Biden’s Sweeping Budget Proposal Unveiled – No Chance of Passing Congress

President Joe Biden unveiled his budget proposal on Thursday, a sweeping spending plan that includes higher taxes for corporations and wealthy individuals, an increase in defense spending, and an attempt to reduce the deficit by $3 trillion over a decade. Despite the high-profile rollout, the budget has no chance of passing Congress.[0]

The budget would raise the top income tax rate to 39.6% from 37% on single filers making more than $400,000 a year and married couples making more than $450,000 a year. Biden also proposed a 25 percent tax on the nation’s wealthiest 0.01 percent of families, a minimum tax on billionaires, a quadrupling of the 1 percent tax on stock buybacks, and taxing capital gains at 39.6 percent for people with income of more than $1 million.[1] Furthermore, the budget calls for raising the Medicare tax rate for people earning more than $400,000 per year, and bringing down drug costs to keep the healthcare program solvent.[2]

For defense spending, Biden has asked Congress to allocate $842 billion to the Pentagon, representing a $26 billion increase compared with the current fiscal year and a hike of nearly $100 billion since fiscal year 2022.[3] The proposed budget also includes an increase to the stock buyback tax from 1 percent to 4 percent, and a 5.2 percent raise for military and civilian federal employees.

Biden’s budget proposal also includes an effort to “protect and strengthen” Social Security and Medicare.[4] The plan would extend the solvency of the Medicare Trust Fund by at least 25 years, without removing benefits or raising costs.[5] An additional $1.4 billion is allocated to Social Security in order to enhance its services.[6]

However, the budget does not address Social Security’s long-term financial health, and would still lead to deficits of at least $1.5 trillion in every year of the 10-year budget window. The White House estimates the budget would raise $4.7 trillion in revenue, for over $2.8 trillion in 10-year deficit reduction, but the Congressional Budget Office’s analysis of the 10-year budget showed that since last May, the projected 10-year deficit has increased by $3.082 trillion.[7]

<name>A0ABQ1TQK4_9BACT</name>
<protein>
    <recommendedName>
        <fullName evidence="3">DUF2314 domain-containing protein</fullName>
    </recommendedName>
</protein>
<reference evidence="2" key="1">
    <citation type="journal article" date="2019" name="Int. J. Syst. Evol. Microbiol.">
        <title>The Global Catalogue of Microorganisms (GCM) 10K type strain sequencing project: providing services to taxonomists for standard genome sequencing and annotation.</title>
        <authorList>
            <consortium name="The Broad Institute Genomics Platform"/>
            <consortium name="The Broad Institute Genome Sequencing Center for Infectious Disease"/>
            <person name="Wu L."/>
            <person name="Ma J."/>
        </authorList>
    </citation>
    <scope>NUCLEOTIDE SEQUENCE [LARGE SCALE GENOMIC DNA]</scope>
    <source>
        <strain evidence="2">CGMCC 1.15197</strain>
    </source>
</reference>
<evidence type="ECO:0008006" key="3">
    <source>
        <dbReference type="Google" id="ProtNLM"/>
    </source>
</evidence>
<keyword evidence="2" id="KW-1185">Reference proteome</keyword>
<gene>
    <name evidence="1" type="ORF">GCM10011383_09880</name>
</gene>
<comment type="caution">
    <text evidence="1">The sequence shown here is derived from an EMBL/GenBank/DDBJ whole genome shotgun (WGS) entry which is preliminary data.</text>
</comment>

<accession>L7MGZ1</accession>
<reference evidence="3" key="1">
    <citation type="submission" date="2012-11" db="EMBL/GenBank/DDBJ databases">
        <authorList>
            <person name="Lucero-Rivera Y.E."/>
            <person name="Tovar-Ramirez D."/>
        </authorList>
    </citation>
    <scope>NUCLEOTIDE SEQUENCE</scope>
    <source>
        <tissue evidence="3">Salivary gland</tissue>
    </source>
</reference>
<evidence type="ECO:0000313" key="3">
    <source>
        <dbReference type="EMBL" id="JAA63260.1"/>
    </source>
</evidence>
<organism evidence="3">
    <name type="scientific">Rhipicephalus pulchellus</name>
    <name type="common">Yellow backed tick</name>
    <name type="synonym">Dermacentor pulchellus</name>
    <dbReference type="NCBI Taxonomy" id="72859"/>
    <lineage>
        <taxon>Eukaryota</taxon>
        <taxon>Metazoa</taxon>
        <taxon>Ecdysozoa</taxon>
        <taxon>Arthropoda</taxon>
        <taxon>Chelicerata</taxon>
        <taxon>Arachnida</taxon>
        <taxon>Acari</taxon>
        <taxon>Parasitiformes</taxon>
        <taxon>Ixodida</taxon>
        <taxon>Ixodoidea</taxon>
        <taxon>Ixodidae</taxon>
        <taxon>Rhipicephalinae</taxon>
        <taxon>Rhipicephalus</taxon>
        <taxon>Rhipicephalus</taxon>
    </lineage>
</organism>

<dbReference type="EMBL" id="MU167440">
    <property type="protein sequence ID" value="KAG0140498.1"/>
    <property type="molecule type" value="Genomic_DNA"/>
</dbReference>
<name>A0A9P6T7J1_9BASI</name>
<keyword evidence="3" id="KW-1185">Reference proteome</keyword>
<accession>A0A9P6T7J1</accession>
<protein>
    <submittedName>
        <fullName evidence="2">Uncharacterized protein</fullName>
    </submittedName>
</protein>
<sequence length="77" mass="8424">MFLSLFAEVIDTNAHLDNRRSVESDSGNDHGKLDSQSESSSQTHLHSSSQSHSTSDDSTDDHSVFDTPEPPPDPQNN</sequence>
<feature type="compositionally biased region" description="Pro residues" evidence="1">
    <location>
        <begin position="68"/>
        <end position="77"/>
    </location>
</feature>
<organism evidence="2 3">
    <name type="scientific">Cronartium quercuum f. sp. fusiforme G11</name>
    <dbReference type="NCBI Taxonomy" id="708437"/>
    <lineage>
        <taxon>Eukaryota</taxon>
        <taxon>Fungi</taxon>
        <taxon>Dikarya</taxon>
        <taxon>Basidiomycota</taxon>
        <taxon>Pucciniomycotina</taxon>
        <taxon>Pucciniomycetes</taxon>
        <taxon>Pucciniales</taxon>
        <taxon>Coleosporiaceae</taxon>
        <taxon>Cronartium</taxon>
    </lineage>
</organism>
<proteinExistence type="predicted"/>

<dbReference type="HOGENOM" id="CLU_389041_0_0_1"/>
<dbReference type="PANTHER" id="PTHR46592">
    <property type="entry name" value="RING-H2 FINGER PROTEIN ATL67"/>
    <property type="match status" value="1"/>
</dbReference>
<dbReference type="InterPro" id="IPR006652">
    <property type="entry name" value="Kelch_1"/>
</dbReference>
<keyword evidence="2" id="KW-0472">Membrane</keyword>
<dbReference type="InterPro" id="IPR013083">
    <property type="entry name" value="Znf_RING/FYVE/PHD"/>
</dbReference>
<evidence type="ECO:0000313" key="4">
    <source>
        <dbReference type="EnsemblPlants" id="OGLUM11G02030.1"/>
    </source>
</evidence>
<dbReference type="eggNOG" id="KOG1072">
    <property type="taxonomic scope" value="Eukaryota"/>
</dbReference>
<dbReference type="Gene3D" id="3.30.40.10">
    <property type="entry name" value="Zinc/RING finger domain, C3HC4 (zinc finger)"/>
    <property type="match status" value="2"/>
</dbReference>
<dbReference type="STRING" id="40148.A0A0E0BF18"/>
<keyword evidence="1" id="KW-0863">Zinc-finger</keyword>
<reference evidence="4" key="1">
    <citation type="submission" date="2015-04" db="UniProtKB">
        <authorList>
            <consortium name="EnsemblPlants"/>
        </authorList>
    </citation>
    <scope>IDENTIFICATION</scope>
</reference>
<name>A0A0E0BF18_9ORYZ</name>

Under Biden’s plan, debt as a share of the economy would reach 110 percent of GDP by 2033, meaning the U.S.

0. “Biden’s Budget Aims to Hit Republicans Where It Hurts” The New Republic, 10 Mar. 2023,

1. “Biden’s $5 trillion tax gambit catches Congress by surprise” The Hill, 12 Mar. 2023,

2. “Biden sets up for an election fight with his budget proposal” Al Jazeera English, 9 Mar. 2023,

3. “Biden’s $842B Pentagon Budget Proposal Would Boost New Weapons” Defense One, 9 Mar. 2023,

4. “Opinion | Biden Budget Refutes Itself on Social Security and Medicare” The Wall Street Journal, 10 Mar. 2023,

5. “Biden unveils ‘blue-collar’ budget plan with tax hikes for America’s wealthiest” The Guardian US, 9 Mar. 2023,

6. “Biden budget would cut deficit by $3 trillion over next decade with 25% minimum tax on richest Americans” CNBC, 9 Mar. 2023,

7. “White House blueprint would raise taxes, boost spending” Roll Call , 9 Mar. 2023,